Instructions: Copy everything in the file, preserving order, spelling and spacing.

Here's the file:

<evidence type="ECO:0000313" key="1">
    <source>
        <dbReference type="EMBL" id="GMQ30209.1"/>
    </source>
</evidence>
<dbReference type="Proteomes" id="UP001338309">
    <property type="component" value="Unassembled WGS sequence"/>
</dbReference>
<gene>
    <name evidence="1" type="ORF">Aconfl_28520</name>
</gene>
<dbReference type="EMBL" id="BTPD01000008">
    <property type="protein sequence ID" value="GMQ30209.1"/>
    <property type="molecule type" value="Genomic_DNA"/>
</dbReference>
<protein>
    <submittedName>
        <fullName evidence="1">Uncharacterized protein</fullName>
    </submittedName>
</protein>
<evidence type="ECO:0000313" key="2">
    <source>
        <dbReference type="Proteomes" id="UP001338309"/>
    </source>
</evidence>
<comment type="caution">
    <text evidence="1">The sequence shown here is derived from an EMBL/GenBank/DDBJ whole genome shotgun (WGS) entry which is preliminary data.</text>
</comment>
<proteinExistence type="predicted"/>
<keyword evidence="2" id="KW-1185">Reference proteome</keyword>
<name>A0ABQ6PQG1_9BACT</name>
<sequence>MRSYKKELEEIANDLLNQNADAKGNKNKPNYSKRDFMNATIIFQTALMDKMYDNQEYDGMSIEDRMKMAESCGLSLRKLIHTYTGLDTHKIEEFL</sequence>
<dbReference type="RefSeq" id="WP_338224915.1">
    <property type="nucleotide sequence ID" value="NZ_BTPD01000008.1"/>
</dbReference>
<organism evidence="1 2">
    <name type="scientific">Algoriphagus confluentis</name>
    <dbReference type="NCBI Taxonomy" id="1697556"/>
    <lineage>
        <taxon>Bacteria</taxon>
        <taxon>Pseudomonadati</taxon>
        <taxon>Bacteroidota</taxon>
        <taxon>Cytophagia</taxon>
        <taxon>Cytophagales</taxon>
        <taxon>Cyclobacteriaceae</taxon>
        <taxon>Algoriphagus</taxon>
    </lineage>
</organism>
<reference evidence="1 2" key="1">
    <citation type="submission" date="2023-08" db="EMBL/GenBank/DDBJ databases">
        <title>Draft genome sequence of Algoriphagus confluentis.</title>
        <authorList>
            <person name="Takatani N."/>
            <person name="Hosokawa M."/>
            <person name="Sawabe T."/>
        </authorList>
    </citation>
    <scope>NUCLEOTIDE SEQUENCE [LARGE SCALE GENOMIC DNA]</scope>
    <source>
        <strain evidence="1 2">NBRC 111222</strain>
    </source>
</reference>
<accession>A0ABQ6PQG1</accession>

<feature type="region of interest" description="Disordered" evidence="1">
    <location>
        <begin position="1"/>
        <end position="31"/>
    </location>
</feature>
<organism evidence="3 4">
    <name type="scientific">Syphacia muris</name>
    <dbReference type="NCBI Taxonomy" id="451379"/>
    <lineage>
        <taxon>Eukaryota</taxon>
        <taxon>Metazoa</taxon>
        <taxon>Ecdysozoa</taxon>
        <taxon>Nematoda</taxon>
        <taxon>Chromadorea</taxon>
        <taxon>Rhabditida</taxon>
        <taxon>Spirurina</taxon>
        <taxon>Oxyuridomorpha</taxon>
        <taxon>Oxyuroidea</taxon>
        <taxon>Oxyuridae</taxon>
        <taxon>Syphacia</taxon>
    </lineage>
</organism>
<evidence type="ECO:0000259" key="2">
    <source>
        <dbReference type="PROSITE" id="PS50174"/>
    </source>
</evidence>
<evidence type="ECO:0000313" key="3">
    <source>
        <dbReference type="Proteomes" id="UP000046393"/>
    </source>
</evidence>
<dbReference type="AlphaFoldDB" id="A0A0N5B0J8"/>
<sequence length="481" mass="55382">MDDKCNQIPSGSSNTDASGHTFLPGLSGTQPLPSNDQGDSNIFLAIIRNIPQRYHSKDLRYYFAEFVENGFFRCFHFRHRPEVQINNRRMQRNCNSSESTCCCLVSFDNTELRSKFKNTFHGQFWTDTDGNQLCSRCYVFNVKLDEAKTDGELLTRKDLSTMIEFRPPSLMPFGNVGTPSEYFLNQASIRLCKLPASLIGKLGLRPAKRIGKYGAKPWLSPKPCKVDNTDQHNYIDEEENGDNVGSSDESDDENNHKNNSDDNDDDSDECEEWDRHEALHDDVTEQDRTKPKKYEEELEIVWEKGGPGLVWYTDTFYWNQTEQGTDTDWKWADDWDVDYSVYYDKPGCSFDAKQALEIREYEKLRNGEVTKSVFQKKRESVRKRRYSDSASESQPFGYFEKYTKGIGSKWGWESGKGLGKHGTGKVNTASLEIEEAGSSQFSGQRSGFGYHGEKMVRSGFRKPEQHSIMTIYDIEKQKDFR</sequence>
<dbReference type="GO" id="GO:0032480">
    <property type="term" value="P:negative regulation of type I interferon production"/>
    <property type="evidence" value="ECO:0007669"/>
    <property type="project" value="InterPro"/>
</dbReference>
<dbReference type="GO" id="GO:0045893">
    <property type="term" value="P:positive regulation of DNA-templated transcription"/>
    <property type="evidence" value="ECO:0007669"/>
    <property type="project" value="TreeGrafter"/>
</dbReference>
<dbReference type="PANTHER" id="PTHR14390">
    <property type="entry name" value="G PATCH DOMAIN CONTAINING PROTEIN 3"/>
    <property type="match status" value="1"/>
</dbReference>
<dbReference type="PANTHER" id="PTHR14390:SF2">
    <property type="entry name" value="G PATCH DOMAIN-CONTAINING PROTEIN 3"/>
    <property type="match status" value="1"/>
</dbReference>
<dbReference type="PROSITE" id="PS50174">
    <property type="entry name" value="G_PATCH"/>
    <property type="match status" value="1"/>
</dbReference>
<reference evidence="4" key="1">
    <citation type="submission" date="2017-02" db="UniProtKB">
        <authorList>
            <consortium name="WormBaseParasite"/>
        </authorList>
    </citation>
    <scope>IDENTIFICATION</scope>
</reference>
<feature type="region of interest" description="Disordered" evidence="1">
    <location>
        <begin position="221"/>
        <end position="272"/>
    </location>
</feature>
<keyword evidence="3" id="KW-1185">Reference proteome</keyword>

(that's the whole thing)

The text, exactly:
<evidence type="ECO:0000313" key="1">
    <source>
        <dbReference type="EMBL" id="GMQ30209.1"/>
    </source>
</evidence>
<dbReference type="Proteomes" id="UP001338309">
    <property type="component" value="Unassembled WGS sequence"/>
</dbReference>
<gene>
    <name evidence="1" type="ORF">Aconfl_28520</name>
</gene>
<dbReference type="EMBL" id="BTPD01000008">
    <property type="protein sequence ID" value="GMQ30209.1"/>
    <property type="molecule type" value="Genomic_DNA"/>
</dbReference>
<protein>
    <submittedName>
        <fullName evidence="1">Uncharacterized protein</fullName>
    </submittedName>
</protein>
<evidence type="ECO:0000313" key="2">
    <source>
        <dbReference type="Proteomes" id="UP001338309"/>
    </source>
</evidence>
<comment type="caution">
    <text evidence="1">The sequence shown here is derived from an EMBL/GenBank/DDBJ whole genome shotgun (WGS) entry which is preliminary data.</text>
</comment>
<proteinExistence type="predicted"/>
<keyword evidence="2" id="KW-1185">Reference proteome</keyword>
<name>A0ABQ6PQG1_9BACT</name>
<sequence>MRSYKKELEEIANDLLNQNADAKGNKNKPNYSKRDFMNATIIFQTALMDKMYDNQEYDGMSIEDRMKMAESCGLSLRKLIHTYTGLDTHKIEEFL</sequence>
<dbReference type="RefSeq" id="WP_338224915.1">
    <property type="nucleotide sequence ID" value="NZ_BTPD01000008.1"/>
</dbReference>
<organism evidence="1 2">
    <name type="scientific">Algoriphagus confluentis</name>
    <dbReference type="NCBI Taxonomy" id="1697556"/>
    <lineage>
        <taxon>Bacteria</taxon>
        <taxon>Pseudomonadati</taxon>
        <taxon>Bacteroidota</taxon>
        <taxon>Cytophagia</taxon>
        <taxon>Cytophagales</taxon>
        <taxon>Cyclobacteriaceae</taxon>
        <taxon>Algoriphagus</taxon>
    </lineage>
</organism>
<reference evidence="1 2" key="1">
    <citation type="submission" date="2023-08" db="EMBL/GenBank/DDBJ databases">
        <title>Draft genome sequence of Algoriphagus confluentis.</title>
        <authorList>
            <person name="Takatani N."/>
            <person name="Hosokawa M."/>
            <person name="Sawabe T."/>
        </authorList>
    </citation>
    <scope>NUCLEOTIDE SEQUENCE [LARGE SCALE GENOMIC DNA]</scope>
    <source>
        <strain evidence="1 2">NBRC 111222</strain>
    </source>
</reference>
<accession>A0ABQ6PQG1</accession>

<feature type="region of interest" description="Disordered" evidence="1">
    <location>
        <begin position="1"/>
        <end position="31"/>
    </location>
</feature>
<organism evidence="3 4">
    <name type="scientific">Syphacia muris</name>
    <dbReference type="NCBI Taxonomy" id="451379"/>
    <lineage>
        <taxon>Eukaryota</taxon>
        <taxon>Metazoa</taxon>
        <taxon>Ecdysozoa</taxon>
        <taxon>Nematoda</taxon>
        <taxon>Chromadorea</taxon>
        <taxon>Rhabditida</taxon>
        <taxon>Spirurina</taxon>
        <taxon>Oxyuridomorpha</taxon>
        <taxon>Oxyuroidea</taxon>
        <taxon>Oxyuridae</taxon>
        <taxon>Syphacia</taxon>
    </lineage>
</organism>
<evidence type="ECO:0000259" key="2">
    <source>
        <dbReference type="PROSITE" id="PS50174"/>
    </source>
</evidence>
<evidence type="ECO:0000313" key="3">
    <source>
        <dbReference type="Proteomes" id="UP000046393"/>
    </source>
</evidence>
<dbReference type="AlphaFoldDB" id="A0A0N5B0J8"/>
<sequence length="481" mass="55382">MDDKCNQIPSGSSNTDASGHTFLPGLSGTQPLPSNDQGDSNIFLAIIRNIPQRYHSKDLRYYFAEFVENGFFRCFHFRHRPEVQINNRRMQRNCNSSESTCCCLVSFDNTELRSKFKNTFHGQFWTDTDGNQLCSRCYVFNVKLDEAKTDGELLTRKDLSTMIEFRPPSLMPFGNVGTPSEYFLNQASIRLCKLPASLIGKLGLRPAKRIGKYGAKPWLSPKPCKVDNTDQHNYIDEEENGDNVGSSDESDDENNHKNNSDDNDDDSDECEEWDRHEALHDDVTEQDRTKPKKYEEELEIVWEKGGPGLVWYTDTFYWNQTEQGTDTDWKWADDWDVDYSVYYDKPGCSFDAKQALEIREYEKLRNGEVTKSVFQKKRESVRKRRYSDSASESQPFGYFEKYTKGIGSKWGWESGKGLGKHGTGKVNTASLEIEEAGSSQFSGQRSGFGYHGEKMVRSGFRKPEQHSIMTIYDIEKQKDFR</sequence>
<dbReference type="GO" id="GO:0032480">
    <property type="term" value="P:negative regulation of type I interferon production"/>
    <property type="evidence" value="ECO:0007669"/>
    <property type="project" value="InterPro"/>
</dbReference>
<dbReference type="GO" id="GO:0045893">
    <property type="term" value="P:positive regulation of DNA-templated transcription"/>
    <property type="evidence" value="ECO:0007669"/>
    <property type="project" value="TreeGrafter"/>
</dbReference>
<dbReference type="PANTHER" id="PTHR14390">
    <property type="entry name" value="G PATCH DOMAIN CONTAINING PROTEIN 3"/>
    <property type="match status" value="1"/>
</dbReference>
<dbReference type="PANTHER" id="PTHR14390:SF2">
    <property type="entry name" value="G PATCH DOMAIN-CONTAINING PROTEIN 3"/>
    <property type="match status" value="1"/>
</dbReference>
<dbReference type="PROSITE" id="PS50174">
    <property type="entry name" value="G_PATCH"/>
    <property type="match status" value="1"/>
</dbReference>
<reference evidence="4" key="1">
    <citation type="submission" date="2017-02" db="UniProtKB">
        <authorList>
            <consortium name="WormBaseParasite"/>
        </authorList>
    </citation>
    <scope>IDENTIFICATION</scope>
</reference>
<feature type="region of interest" description="Disordered" evidence="1">
    <location>
        <begin position="221"/>
        <end position="272"/>
    </location>
</feature>
<keyword evidence="3" id="KW-1185">Reference proteome</keyword>